Tesla will deliver the first Model Y cars to customers on Tuesday at its €5 billion ($5.5 billion) Gruenheide factory, marking the company’s first European production base and the largest investment in a German car factory in recent history.
The ceremony will be attended by German Chancellor Olaf Scholz and Tesla CEO Elon Musk, commemorating a moment Mr Musk had anticipated would happen eight months ago but, according to local officials, has come relatively swiftly for a project of this size.
Mr Musk has announced Master Plan Part 3 for Tesla, which would chart out scaling Tesla to “extreme size,” according to him.
The German gigafactory and adjacent battery plant, which will employ 12,000 people, will become the largest employer in the German state of Brandenburg, where it is located.
It will create 500,000 cars per year at full capacity, more than the 450,000 battery-electric vehicles sold globally by primary competitor Volkswagen in 2021, and generate 50 gigawatt hours (GWh) of battery power, outpacing all other plants in the country.
For the time being, Volkswagen has a 25% market share in Europe’s electric vehicle market, compared to Tesla’s 13%. Mr Musk has stated that ramping up production will take longer than the two years required to construct the plant.
According to JPMorgan, Gruenheide would produce 54,000 cars in 2022, 280,000 in 2023, and 500,000 by 2025.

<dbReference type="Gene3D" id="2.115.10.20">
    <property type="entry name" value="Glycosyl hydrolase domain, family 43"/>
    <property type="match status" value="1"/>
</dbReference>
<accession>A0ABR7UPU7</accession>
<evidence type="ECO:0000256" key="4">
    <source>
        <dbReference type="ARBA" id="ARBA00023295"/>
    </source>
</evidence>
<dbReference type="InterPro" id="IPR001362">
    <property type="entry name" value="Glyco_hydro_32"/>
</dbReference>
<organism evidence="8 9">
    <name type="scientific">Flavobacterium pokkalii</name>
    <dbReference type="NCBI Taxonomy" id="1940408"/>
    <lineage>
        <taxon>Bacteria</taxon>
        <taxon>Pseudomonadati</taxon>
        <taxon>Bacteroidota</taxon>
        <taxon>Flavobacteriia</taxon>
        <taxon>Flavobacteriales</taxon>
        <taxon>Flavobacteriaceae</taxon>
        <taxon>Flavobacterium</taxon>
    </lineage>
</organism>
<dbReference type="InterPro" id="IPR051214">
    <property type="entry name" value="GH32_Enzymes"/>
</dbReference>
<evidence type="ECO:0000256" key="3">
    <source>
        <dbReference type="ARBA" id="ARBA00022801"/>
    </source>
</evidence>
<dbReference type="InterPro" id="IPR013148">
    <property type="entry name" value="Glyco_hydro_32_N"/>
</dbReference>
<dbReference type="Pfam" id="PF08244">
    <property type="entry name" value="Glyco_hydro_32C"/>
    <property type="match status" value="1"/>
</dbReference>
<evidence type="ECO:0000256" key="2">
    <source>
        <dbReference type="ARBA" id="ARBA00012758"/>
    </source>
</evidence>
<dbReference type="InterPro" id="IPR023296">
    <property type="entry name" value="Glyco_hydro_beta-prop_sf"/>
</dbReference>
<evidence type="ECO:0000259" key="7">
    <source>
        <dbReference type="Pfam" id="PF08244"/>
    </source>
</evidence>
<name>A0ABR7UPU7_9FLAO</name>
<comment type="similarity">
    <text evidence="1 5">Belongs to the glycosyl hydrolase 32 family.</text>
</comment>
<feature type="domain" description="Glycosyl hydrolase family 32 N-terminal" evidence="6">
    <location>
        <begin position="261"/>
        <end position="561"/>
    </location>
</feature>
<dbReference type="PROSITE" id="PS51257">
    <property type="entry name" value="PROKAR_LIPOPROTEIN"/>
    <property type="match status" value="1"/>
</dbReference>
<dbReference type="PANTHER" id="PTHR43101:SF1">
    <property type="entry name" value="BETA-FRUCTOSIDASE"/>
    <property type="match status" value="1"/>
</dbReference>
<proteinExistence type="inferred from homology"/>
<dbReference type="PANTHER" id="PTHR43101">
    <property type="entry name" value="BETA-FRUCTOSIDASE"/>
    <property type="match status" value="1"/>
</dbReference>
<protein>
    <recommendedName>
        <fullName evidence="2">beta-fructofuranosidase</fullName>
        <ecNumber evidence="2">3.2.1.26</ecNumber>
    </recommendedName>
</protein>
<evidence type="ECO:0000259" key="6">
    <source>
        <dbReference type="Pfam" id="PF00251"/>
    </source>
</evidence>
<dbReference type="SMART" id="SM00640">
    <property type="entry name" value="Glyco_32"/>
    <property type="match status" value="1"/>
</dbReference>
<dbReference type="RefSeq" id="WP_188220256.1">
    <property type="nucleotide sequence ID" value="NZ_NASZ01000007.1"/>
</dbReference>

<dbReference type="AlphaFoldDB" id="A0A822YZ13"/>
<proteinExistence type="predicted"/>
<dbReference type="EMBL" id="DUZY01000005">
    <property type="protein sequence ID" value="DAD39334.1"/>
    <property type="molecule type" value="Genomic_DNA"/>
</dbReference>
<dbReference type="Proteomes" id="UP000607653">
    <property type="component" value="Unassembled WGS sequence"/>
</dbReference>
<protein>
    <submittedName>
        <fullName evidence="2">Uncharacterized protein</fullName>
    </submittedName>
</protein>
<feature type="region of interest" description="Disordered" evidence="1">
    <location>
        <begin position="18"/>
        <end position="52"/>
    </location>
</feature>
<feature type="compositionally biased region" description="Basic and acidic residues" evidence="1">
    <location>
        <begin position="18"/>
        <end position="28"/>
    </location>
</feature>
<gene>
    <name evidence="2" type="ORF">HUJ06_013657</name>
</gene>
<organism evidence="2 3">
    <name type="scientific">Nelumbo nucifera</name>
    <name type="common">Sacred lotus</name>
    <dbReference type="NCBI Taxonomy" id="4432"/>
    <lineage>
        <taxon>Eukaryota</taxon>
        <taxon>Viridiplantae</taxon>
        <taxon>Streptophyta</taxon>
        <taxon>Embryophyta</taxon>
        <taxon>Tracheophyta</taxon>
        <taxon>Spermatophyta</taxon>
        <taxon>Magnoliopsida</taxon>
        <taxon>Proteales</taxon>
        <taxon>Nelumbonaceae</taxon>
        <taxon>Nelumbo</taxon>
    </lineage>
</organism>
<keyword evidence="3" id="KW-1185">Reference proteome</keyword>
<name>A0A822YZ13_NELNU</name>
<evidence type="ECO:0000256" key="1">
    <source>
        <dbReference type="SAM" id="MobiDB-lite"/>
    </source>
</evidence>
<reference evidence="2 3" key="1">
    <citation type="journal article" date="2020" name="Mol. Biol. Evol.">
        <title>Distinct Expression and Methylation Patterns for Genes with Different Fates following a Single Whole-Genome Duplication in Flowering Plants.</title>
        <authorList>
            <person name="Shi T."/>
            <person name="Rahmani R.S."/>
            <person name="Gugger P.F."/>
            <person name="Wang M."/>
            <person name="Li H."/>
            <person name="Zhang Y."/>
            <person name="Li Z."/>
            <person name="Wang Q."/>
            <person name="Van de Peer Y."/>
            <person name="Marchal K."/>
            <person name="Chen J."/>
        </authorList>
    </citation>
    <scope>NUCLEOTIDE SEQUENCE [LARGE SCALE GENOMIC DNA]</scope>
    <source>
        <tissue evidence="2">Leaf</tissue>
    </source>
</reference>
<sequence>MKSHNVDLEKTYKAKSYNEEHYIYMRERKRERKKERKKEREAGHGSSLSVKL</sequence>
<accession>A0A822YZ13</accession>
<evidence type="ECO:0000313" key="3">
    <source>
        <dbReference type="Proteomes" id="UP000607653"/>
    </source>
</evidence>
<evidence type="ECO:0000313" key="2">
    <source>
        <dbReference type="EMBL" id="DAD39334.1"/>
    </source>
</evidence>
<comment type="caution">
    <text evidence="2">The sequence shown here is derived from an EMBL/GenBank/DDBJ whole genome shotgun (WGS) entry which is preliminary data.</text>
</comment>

Volkswagen is planning a new €2 billion EV plant beside its Wolfsburg manufacturing and six battery plants across Europe, after receiving orders for 95,000 battery-electric vehicles in Europe this year.
However, its timeframe lags behind Tesla’s, with the first EV factory set to start in 2026 and the first battery facility set to open in 2023.
Local authorities gave Tesla the go light to start production on March 4 if it met certain restrictions, like as water use and air pollution management.
When local environmental groups filed a protest against the environmental ministry, disputing the license it provided to Tesla, the carmaker was on the verge of losing its water supply contract.
The court eventually decided that water extraction may go ahead as long as the ministry held a new public consultation.
The ruling may be appealed by environmental groups. Even if they don’t, citizen initiatives have stated that they will resist Tesla’s planned expansion, citing issues such as light pollution and water scarcity.